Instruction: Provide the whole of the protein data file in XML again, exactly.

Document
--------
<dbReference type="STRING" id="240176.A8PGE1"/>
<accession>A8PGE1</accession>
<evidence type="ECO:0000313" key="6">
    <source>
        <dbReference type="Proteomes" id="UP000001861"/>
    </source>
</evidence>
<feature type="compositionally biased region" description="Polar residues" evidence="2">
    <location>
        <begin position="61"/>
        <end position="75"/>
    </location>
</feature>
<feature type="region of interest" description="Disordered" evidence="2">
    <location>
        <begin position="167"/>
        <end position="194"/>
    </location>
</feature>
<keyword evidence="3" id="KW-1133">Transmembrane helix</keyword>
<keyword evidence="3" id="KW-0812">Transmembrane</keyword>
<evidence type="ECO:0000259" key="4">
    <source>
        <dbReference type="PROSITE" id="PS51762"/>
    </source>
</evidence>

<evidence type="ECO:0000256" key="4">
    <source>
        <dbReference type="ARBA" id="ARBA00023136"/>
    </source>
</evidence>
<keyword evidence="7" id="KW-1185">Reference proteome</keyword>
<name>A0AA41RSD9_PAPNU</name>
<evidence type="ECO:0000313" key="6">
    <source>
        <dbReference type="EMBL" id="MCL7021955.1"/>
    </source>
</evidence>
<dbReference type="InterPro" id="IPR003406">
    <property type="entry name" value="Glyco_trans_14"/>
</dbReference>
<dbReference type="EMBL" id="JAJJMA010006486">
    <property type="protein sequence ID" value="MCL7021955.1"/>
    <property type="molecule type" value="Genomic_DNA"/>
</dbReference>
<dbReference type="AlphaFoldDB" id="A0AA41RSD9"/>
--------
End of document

<dbReference type="STRING" id="240176.A8PGE1"/>
<accession>A8PGE1</accession>
<evidence type="ECO:0000313" key="6">
    <source>
        <dbReference type="Proteomes" id="UP000001861"/>
    </source>
</evidence>
<feature type="compositionally biased region" description="Polar residues" evidence="2">
    <location>
        <begin position="61"/>
        <end position="75"/>
    </location>
</feature>
<feature type="region of interest" description="Disordered" evidence="2">
    <location>
        <begin position="167"/>
        <end position="194"/>
    </location>
</feature>
<keyword evidence="3" id="KW-1133">Transmembrane helix</keyword>
<keyword evidence="3" id="KW-0812">Transmembrane</keyword>
<evidence type="ECO:0000259" key="4">
    <source>
        <dbReference type="PROSITE" id="PS51762"/>
    </source>
</evidence>

<evidence type="ECO:0000256" key="4">
    <source>
        <dbReference type="ARBA" id="ARBA00023136"/>
    </source>
</evidence>
<keyword evidence="7" id="KW-1185">Reference proteome</keyword>
<name>A0AA41RSD9_PAPNU</name>
<evidence type="ECO:0000313" key="6">
    <source>
        <dbReference type="EMBL" id="MCL7021955.1"/>
    </source>
</evidence>
<dbReference type="InterPro" id="IPR003406">
    <property type="entry name" value="Glyco_trans_14"/>
</dbReference>
<dbReference type="EMBL" id="JAJJMA010006486">
    <property type="protein sequence ID" value="MCL7021955.1"/>
    <property type="molecule type" value="Genomic_DNA"/>
</dbReference>
<dbReference type="AlphaFoldDB" id="A0AA41RSD9"/>